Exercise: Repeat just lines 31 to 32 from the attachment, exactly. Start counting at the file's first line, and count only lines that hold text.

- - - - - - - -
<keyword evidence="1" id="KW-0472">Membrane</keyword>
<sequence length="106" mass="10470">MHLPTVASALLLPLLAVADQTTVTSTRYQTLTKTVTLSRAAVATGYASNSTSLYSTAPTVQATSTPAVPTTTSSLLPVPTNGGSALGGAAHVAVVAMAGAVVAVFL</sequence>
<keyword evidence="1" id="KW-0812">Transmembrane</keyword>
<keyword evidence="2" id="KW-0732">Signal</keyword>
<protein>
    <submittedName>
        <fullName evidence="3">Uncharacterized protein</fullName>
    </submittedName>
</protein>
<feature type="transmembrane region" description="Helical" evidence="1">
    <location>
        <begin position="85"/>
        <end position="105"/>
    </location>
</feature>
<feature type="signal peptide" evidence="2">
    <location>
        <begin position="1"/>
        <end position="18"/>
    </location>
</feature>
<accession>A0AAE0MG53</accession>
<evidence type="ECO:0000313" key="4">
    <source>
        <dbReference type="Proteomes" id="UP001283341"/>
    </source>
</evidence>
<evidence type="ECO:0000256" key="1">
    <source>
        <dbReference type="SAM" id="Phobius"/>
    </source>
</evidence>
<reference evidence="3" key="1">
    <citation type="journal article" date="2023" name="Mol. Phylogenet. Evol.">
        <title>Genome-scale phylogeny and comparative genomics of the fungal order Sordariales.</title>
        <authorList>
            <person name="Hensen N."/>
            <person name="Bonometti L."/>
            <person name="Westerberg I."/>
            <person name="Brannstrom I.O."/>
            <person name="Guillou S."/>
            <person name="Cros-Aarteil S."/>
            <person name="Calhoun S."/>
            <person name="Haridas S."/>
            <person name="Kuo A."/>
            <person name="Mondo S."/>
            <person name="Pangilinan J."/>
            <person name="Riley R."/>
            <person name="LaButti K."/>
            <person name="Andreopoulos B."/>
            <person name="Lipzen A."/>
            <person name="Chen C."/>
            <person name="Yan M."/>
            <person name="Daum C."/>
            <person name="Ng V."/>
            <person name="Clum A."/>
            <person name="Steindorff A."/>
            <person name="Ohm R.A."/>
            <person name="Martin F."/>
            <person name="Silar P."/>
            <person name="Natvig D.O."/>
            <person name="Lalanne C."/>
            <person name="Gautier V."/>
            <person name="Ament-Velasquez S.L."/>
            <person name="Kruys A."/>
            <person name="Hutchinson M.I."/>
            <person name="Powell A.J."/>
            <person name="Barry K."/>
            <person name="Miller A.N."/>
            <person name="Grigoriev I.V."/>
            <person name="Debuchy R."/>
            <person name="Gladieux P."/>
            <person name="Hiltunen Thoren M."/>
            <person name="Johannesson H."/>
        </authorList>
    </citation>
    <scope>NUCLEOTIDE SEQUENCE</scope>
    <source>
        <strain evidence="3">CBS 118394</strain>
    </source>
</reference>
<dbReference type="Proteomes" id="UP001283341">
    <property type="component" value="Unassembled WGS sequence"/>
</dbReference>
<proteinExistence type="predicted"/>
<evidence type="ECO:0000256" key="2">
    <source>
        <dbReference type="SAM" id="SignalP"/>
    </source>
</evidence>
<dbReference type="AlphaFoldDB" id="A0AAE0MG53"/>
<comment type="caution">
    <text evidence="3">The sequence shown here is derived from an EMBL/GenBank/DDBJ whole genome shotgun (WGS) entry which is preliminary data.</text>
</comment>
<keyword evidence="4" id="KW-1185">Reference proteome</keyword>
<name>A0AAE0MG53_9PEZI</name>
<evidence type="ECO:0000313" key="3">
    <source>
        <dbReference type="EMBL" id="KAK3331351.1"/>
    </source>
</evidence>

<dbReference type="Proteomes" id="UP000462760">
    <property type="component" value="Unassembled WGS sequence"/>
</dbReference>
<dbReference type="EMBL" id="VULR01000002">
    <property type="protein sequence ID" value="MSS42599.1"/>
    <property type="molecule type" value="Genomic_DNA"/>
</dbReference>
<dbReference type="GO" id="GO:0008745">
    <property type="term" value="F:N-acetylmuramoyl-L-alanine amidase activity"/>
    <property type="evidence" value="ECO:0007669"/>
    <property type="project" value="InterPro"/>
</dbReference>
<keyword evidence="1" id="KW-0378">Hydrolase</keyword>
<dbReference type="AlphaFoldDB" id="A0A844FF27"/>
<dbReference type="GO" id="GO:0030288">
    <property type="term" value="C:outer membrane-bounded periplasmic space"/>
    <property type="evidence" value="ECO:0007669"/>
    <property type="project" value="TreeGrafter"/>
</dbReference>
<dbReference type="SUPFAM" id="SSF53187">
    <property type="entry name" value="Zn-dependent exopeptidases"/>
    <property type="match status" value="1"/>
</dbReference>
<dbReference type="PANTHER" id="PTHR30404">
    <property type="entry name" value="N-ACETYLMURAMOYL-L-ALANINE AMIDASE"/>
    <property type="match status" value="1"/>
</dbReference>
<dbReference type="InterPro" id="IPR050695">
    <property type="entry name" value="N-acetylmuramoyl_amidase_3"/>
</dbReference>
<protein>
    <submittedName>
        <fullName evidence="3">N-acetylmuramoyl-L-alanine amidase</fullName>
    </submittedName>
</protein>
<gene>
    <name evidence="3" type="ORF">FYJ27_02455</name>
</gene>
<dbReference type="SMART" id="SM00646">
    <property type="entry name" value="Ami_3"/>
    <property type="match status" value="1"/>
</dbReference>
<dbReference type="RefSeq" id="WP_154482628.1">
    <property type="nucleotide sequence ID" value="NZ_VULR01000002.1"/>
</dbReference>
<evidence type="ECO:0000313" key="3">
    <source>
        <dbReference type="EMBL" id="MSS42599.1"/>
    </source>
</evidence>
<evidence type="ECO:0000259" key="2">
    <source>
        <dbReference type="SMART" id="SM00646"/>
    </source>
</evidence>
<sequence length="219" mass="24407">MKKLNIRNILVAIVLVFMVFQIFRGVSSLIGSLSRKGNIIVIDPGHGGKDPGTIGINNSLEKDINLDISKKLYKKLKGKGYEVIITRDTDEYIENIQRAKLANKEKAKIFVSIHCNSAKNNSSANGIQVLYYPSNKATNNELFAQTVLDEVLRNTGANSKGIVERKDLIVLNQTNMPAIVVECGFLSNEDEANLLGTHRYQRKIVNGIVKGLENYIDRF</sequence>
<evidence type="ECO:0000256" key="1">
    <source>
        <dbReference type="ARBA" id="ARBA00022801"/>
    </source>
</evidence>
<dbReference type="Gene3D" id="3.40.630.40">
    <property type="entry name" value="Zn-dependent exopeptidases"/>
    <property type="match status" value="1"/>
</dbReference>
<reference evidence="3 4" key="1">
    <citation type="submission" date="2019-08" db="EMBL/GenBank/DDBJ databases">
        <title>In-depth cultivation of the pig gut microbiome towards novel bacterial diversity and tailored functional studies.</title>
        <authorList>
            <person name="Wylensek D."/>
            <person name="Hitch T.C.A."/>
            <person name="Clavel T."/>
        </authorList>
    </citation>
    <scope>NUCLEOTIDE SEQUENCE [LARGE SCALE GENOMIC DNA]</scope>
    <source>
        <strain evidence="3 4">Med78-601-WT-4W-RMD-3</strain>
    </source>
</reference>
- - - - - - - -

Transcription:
    </source>
</evidence>